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What to look for when checking a loader backhoe?

Nov. 22, 2021

Looking for a truly versatile piece of heavy equipment for your next project? The loader backhoe is a combination of a tractor, excavator and loader, and is considered by some to be the Swiss Army knife of heavy equipment. It can dig, backfill, handle materials and perform many more tasks with the right attachments. Compact and versatile, the loader backhoe is suitable for everything from construction and demolition to landscaping and road construction.

What to look for when checking a loader backhoe?cid=96

1. Cab and general operation

Walk to the cab, open the door and look inside. Assess the overall condition of the seat, joystick and foot pedals. Consider whether the chronograph readings are appropriate for the amount of wear present in the cab.

Start the machine and perform general operating tasks. With the stabilizer or outriggers on the ground, lift the tires off the ground and swing the moving arm from left to right, looking for any signs of loose bushings. Next move the loading arm up and down and check again for any gaps that may be caused by loose pins or bushings.

If you experience any loss of pressure, any difficulty steering, constant, high fluid temperatures or unusual noise or "chatter" when operating the attachment, the hydraulic system is most likely the culprit.

Stabilizers rely on hydraulics to function. Look carefully at the stabilizer for any signs of leakage. Also make sure the stabilizer pad is flat and undamaged. Check the integrity of the stabilizer arms by looking for any cracks or dents.

2. Hydraulic system and engine

The hydraulic system is responsible for the efficient operation of many of the loader backhoe's moving parts, so take the time to inspect each system component. Check the hoses for any breaks or scratches, and make sure the fittings are all in good condition. Check gas cylinders for any leaks or signs of damage, including dents or scratches. Not only can dents and scratches be potential escape routes for fluids, but they can also be entry points for dirt and other hydraulic fluid contaminants.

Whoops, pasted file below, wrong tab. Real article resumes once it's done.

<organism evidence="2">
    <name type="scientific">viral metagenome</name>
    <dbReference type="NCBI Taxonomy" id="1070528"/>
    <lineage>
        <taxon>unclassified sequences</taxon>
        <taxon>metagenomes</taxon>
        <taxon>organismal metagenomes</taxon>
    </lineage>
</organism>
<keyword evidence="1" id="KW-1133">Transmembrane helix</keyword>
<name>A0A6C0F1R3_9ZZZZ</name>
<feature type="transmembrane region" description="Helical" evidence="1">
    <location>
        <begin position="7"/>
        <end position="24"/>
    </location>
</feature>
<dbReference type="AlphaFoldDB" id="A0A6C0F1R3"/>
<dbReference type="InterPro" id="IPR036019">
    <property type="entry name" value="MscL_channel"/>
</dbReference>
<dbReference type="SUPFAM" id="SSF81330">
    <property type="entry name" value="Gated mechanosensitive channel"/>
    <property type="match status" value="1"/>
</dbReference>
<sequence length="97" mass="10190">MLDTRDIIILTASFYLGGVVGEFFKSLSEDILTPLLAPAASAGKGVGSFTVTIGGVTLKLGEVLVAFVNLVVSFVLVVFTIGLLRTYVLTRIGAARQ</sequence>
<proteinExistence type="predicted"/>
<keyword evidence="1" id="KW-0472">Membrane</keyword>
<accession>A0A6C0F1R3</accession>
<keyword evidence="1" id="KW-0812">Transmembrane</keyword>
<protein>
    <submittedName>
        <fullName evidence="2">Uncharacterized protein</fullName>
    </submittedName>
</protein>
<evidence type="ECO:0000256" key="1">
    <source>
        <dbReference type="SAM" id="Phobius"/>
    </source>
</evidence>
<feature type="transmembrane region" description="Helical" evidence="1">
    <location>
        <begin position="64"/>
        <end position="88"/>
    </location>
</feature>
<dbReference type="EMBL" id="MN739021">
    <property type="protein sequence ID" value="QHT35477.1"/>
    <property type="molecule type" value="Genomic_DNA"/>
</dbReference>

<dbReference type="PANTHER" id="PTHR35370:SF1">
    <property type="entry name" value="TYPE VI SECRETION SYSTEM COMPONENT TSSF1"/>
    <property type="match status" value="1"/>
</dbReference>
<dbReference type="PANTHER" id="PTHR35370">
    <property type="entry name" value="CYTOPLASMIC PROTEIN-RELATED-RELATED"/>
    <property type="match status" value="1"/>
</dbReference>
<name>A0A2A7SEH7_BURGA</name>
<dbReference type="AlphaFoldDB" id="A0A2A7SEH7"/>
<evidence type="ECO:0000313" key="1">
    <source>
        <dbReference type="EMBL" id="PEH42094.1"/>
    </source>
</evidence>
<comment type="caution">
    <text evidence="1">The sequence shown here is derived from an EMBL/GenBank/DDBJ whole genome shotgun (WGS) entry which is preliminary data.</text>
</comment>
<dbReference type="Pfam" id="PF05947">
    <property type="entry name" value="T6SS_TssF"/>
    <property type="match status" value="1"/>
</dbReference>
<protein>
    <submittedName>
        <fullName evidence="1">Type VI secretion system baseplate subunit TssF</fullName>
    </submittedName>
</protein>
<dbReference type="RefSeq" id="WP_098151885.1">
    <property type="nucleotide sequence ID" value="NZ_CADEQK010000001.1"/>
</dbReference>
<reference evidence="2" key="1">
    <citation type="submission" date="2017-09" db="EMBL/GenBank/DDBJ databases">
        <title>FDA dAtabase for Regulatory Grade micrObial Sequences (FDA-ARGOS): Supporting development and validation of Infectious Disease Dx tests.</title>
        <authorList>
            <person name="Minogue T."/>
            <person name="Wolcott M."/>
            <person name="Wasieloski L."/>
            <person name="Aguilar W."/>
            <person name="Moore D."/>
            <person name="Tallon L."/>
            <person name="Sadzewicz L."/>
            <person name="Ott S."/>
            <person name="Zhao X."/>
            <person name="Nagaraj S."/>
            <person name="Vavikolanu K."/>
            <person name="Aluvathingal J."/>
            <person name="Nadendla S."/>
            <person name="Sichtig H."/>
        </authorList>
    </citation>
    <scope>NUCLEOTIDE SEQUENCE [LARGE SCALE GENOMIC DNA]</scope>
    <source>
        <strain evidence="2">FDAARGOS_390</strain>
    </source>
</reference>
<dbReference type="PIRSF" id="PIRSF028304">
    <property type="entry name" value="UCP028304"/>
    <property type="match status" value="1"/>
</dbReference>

While you are under the hood, check the engine for any obvious leaks, loose belts and filter conditions. In most cases, the service technician or operator will note the last service date on the air filter.

3. Loader buckets, bucket teeth, bucket edges and loader arms

When inspecting the bucket for signs of wear, pay close attention to the leading edge, the thickness of the bucket side plates, the condition of the bottom of the bucket and the integrity of the bucket welds. Look closely at the bucket teeth and check for any missing, loose or worn teeth, or missing bolts. Check the bucket cutting edge for scalloping or other signs of wear. Remember: you can flip the cutting edge to extend its life.

After inspecting the bucket, move to the loader arm and check for any cracks, re-welds or bends. Cracks may result when the machine exceeds its capacity or if there is a structural failure. Rewelding is a sign of repair work, and bending may indicate that the machine has been rolled during operation.

4. Backhoe movable arms, bucket bars and buckets

Just as you did with the loader arms, inspect the backhoe boom and check for any cracks, re-welds or bends. Just as you did with the loader bucket, look at the overall condition of the hoe bucket and again look for any missing teeth or bolts. Make sure the overall digging depth of the backhoe is the maximum depth you need. 

5. Tires and underneath

Loader backhoes typically have three main types of axle configurations: 4x2, 4x4, or 4x4x4 (four-wheel drive and all-wheel steering). You can usually guess the configuration by looking at the tire size or by looking at the presence of differentials and drive shafts on the front axle underneath the machine. To verify the axle configuration, consult the manufacturer. When checking the axles, pay close attention to the front axle seals and again look for any signs of leaks.

Get underneath the loader backhoe and inspect the driveshaft for any damage caused by rocks or rough terrain. If you hear any excessive noise from the driveshaft while the machine is running, this could be a sign of transmission damage or the universal joints on the driveshaft may need to be replaced. Check the ground for any signs of leaks before proceeding to the cab.

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